ePals and th Smithsonian are sponsoring their third Invent It challenge where students address real world problems with inventions. The projects are due on April 11. Sign up now and plan this authentic project into your classroom this spring.
If you need help picking colors that go well together, I love color schemer for that. You can use the RGB colors even in Microsoft office or you can use the HEX for websites, etc. I teach my students about colors but even if you don't have time for that, you can at least teach them to generate a color palette.
Here's the page where you register your school for Bing for Schools - you'll need to enter all outbound IP addresses so ask your IT department to do it.
Peggy Sheehy is the matron of gamification and she's one upped her own groundbreaking work in Second Life. She's gamified the Common Core Learning Standards. Wow. One more reason you can't use standards as an excuse to do nothing.
"They are also learning to be mighty gamers because Sheehy is gamifying the Common Core Learning Standards (CCLS).
With the command “Go forth and be epic,” students pack away drafts and log on to 3D Game Lab where A Hero’s Journey awaits.
WoWinSchool: A Hero’s Journey is a curriculum based in World of Warcraft (WoW), a massively multiplayer online role-playing game in which players assume characters and interact within an ever-changing, virtual world. Sheehy helped to frame the curriculum developed by Lucas Gillespie and Craig Lawson with whom she collaborates on the award-winning WoWInSchool project. "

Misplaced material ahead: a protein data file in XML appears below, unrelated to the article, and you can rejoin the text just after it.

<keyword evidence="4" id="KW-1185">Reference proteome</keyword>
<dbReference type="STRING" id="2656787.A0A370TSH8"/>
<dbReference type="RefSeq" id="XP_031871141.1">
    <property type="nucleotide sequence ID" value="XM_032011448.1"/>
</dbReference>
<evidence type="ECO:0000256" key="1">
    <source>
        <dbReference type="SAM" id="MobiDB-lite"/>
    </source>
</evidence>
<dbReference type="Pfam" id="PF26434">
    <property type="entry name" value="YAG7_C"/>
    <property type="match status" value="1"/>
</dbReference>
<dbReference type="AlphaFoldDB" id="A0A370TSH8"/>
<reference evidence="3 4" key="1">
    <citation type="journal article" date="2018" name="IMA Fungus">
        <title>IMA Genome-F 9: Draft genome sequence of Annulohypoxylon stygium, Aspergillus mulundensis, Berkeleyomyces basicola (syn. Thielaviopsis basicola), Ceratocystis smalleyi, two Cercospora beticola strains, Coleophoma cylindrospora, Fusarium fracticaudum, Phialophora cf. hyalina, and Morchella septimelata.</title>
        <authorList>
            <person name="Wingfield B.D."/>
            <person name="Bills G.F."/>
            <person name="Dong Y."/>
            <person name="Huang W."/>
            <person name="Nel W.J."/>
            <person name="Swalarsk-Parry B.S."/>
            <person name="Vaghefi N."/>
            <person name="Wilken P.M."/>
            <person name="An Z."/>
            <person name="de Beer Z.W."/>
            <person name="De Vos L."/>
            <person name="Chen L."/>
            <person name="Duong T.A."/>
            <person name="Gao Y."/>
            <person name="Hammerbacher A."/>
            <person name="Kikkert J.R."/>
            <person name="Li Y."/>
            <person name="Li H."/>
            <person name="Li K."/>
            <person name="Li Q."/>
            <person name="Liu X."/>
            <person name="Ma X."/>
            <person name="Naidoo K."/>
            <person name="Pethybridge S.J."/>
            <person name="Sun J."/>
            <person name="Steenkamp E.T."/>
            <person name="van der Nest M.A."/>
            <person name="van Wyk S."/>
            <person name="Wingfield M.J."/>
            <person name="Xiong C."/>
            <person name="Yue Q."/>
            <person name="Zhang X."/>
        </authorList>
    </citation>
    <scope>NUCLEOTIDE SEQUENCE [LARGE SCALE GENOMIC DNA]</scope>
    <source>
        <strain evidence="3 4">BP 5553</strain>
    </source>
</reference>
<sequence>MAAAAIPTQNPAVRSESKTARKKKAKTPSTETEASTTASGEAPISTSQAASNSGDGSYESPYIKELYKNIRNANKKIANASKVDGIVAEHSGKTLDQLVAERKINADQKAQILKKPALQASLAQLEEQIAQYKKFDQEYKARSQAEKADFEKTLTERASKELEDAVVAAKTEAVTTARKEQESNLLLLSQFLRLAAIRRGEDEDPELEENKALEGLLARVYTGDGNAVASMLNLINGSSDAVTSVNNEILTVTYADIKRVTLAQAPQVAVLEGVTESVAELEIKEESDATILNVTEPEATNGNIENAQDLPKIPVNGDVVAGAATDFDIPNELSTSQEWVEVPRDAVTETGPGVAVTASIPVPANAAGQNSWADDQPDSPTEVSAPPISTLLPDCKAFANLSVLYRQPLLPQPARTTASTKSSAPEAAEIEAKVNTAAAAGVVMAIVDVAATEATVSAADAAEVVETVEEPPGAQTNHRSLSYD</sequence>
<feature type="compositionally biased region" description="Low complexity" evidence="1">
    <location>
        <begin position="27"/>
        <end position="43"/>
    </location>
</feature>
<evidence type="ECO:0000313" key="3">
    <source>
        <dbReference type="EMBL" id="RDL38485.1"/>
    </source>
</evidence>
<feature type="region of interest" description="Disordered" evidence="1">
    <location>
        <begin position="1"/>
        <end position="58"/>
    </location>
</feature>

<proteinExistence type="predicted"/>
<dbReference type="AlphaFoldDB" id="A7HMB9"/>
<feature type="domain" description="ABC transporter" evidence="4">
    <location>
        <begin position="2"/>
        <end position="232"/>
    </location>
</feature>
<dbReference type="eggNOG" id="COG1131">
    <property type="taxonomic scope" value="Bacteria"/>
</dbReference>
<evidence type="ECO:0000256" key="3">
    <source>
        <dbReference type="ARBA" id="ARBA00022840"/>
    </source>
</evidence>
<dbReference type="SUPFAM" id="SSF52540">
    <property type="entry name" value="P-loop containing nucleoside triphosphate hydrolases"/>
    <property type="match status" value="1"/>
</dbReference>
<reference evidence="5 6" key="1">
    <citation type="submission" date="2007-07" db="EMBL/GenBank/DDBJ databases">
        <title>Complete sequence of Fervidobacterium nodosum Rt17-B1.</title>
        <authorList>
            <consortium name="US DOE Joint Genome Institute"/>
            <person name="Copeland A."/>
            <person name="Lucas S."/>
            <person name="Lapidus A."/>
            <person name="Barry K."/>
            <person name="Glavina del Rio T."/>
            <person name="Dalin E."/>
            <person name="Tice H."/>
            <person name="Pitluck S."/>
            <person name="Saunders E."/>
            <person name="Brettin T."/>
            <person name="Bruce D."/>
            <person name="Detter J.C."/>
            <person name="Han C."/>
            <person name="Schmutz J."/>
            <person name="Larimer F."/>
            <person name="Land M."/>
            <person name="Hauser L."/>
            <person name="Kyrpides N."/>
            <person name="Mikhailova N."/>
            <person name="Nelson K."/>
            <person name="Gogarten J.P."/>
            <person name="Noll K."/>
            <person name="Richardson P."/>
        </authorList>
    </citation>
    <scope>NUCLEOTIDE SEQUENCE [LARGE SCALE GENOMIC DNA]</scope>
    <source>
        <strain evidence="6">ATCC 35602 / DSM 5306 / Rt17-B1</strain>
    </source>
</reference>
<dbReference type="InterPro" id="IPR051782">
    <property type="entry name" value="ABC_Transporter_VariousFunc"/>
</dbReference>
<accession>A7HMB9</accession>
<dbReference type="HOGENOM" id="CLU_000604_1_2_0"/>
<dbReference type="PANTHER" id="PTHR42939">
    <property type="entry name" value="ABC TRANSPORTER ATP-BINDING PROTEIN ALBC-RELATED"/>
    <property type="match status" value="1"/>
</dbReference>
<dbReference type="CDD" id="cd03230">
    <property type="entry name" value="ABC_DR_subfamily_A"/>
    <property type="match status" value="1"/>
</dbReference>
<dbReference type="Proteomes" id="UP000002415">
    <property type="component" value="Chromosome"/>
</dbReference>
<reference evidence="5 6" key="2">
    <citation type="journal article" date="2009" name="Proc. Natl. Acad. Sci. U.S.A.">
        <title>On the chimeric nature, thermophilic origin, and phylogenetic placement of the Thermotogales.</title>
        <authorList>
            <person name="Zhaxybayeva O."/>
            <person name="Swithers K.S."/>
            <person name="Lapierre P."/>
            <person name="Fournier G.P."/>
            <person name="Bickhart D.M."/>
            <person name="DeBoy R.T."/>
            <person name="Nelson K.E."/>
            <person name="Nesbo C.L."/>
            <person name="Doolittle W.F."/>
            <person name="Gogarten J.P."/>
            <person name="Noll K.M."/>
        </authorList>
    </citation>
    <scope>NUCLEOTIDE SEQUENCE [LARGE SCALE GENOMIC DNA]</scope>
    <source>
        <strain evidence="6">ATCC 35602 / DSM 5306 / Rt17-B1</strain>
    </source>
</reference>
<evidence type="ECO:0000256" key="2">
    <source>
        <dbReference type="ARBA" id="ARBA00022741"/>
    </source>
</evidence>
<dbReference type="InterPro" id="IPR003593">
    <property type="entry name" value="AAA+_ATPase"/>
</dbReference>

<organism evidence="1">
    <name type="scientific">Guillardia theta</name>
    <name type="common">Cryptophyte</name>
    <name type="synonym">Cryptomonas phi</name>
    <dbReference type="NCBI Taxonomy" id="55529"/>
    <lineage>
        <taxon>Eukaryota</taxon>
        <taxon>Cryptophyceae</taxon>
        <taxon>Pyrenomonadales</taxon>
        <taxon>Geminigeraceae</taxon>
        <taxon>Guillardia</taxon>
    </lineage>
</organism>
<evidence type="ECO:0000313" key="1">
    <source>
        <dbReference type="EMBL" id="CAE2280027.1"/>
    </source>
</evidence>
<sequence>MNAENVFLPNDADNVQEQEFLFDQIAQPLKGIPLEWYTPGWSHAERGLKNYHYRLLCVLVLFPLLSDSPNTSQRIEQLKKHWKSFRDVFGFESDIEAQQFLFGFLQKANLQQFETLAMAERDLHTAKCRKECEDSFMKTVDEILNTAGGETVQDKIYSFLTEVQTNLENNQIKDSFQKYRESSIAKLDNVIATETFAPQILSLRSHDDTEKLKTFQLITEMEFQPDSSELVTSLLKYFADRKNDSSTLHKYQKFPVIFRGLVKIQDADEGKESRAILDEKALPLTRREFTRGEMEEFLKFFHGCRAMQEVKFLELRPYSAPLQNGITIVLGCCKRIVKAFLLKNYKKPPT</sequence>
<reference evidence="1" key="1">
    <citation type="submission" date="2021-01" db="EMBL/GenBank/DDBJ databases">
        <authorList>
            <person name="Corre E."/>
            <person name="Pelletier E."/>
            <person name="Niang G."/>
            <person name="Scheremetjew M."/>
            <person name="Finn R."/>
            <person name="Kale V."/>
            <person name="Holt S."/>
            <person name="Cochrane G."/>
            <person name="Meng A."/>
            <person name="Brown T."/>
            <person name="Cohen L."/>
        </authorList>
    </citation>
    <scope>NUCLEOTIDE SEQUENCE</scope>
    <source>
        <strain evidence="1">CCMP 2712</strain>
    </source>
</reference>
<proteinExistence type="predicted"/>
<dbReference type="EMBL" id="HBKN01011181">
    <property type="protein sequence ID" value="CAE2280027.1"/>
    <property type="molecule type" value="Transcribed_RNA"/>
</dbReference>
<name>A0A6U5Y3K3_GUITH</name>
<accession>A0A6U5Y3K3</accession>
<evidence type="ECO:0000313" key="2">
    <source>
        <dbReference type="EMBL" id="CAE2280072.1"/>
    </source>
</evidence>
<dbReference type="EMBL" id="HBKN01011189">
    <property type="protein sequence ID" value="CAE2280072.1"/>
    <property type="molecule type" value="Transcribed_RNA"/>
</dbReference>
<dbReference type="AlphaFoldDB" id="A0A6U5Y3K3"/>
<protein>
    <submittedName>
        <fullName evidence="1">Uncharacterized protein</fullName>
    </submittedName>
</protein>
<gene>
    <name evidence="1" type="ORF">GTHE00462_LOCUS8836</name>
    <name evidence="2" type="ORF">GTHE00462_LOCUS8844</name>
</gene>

Such a great story about why NORAD tracks Santa. I love this story. What a great story to share with adults. (Shhhh.)
Nominate someone you know NOW. What a great way to share up and coming education technology leaders:
"Do you know educators who are passionate about using technology to transform teaching and learning; who can inspire their colleagues to embrace new tools; and who are curious by nature and always looking for how the next innovation can be applied to education? If so, please submit their names by Wednesday, December 18th for consideration as part of the National School Boards Association's "20 to Watch" recognition program.
The 2013-14 "20" will be honored in Washington, D.C. during CoSN’s Annual Conference, March 19th, 2014 (www.cosn.org) and recognized during the Technology Leadership Network Luncheon at the NSBA Annual Conference in New Orleans, April 6, 2014. Questions? Please email Ann Flynn."
Really 197 channels for learning? Well, there are many, but if you're like me, you're building a subscription list for your content areas and starting to curate (and perhaps create) some channels. Building a good YouTube stream is becoming part of curation and PLN building - so here's a great place to start.
Nice post by Margaret Regan on Edutopia's blog with 3 Strategies to promote independent thinking. With some practical examples and use of a word I haven't heard -- "autotelic" or those happiest when absorbed in complex activities. That would describe many of us coder types. Great post.